“What Indianapolis is doing very well right now is challenging what it wants to be in the future.” — Scott Truex, director
From his second floor window at 22 E. Washington St., Scott Truex, director of the Indianapolis Center — the Ball State College of Architecture’s urban planning initiative — can watch the city transform itself. Soon, if he looks down the street to the west, he’ll see a new hotel in the works. If he looks east, he’ll see the beginnings of the Market Square development.
But Truex and colleagues like Brad Beaubien aren’t content to merely watch these changes take place. The Indianapolis Center has become an integral part of this city’s planning process. Through its website, exhibit gallery and public programs, including lunch chats, lectures and neighborhood meetings, the center is attempting to make city planning a participatory public activity.
The center is part of a distinguished Ball State program dealing with applied research called Community Based Projects. The CBPs were started in the 1960s in order to help facilitate dialogue when local residents complained that Methodist Hospital’s expansion was encroaching on their neighborhood. Since then, there have been over 250 CBPs in cities, towns and neighborhoods throughout Indiana.
The Indianapolis Center idea was sparked in 1999 when Truex realized it was time for the city to undertake a new edition of its regional center plan. “We were able to be there from the beginning,” says Truex, whose team recently helped unveil the 2020 planning document.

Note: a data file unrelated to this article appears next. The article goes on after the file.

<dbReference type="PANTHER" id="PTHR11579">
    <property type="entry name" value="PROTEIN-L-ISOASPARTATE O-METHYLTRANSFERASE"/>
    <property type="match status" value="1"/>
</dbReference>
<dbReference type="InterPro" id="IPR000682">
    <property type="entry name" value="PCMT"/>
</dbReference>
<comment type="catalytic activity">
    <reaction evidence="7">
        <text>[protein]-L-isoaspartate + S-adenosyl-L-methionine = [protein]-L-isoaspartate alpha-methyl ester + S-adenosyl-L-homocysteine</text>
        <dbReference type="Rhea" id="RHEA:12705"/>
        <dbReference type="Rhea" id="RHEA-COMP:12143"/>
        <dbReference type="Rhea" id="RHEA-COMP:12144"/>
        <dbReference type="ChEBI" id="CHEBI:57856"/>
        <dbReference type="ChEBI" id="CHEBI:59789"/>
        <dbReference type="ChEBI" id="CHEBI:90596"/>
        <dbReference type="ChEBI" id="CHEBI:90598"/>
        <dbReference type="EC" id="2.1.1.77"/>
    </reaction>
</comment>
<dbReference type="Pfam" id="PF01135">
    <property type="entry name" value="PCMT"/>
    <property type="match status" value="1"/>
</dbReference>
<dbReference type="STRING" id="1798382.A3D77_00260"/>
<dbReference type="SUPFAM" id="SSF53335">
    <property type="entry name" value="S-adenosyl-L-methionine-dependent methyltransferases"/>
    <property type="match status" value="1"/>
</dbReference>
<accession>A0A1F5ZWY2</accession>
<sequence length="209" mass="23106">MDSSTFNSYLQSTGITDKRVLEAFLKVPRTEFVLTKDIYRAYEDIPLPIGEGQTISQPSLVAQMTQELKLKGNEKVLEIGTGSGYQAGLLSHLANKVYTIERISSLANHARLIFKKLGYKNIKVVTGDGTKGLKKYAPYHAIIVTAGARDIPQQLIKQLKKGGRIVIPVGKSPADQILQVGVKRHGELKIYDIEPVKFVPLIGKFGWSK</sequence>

The center has helped create a new process for neighborhood planning in Indianapolis that involves getting more people involved in an active conversation about what the future should look like. “We’re trying to be a catalyst and a connector,” Truex says. “We don’t have a political agenda and I hope we can be seen as a neutral third party that can bring people together.”
Developing an effective public transit system, creating diverse neighborhoods with a variety of housing types and options and encouraging high quality design in everything from light poles to bridges are three issues that Truex sees facing the city today. “We hope the center can be a good testing ground,” Truex says. “Maybe we can be a safe way to have this dialogue without the fear of there being an agenda beyond that.”
The center offices are open to the public. Visitors can see illustrations for ideas about the redevelopment of the Central State Hospital grounds or architectural models that imagine what a new Museum of Contemporary Art or football stadium might look like. Truex also urges people to visit the center’s website (www.bsu.edu/capic), where they can access a full calendar of center-sponsored meetings and events.
Truex says that he thinks of Indianapolis as “the largest small town in the country … To me that gives us a great opportunity to accomplish things. What Indianapolis is doing very well right now is challenging what it wants to be in the future.”
— David Hoppe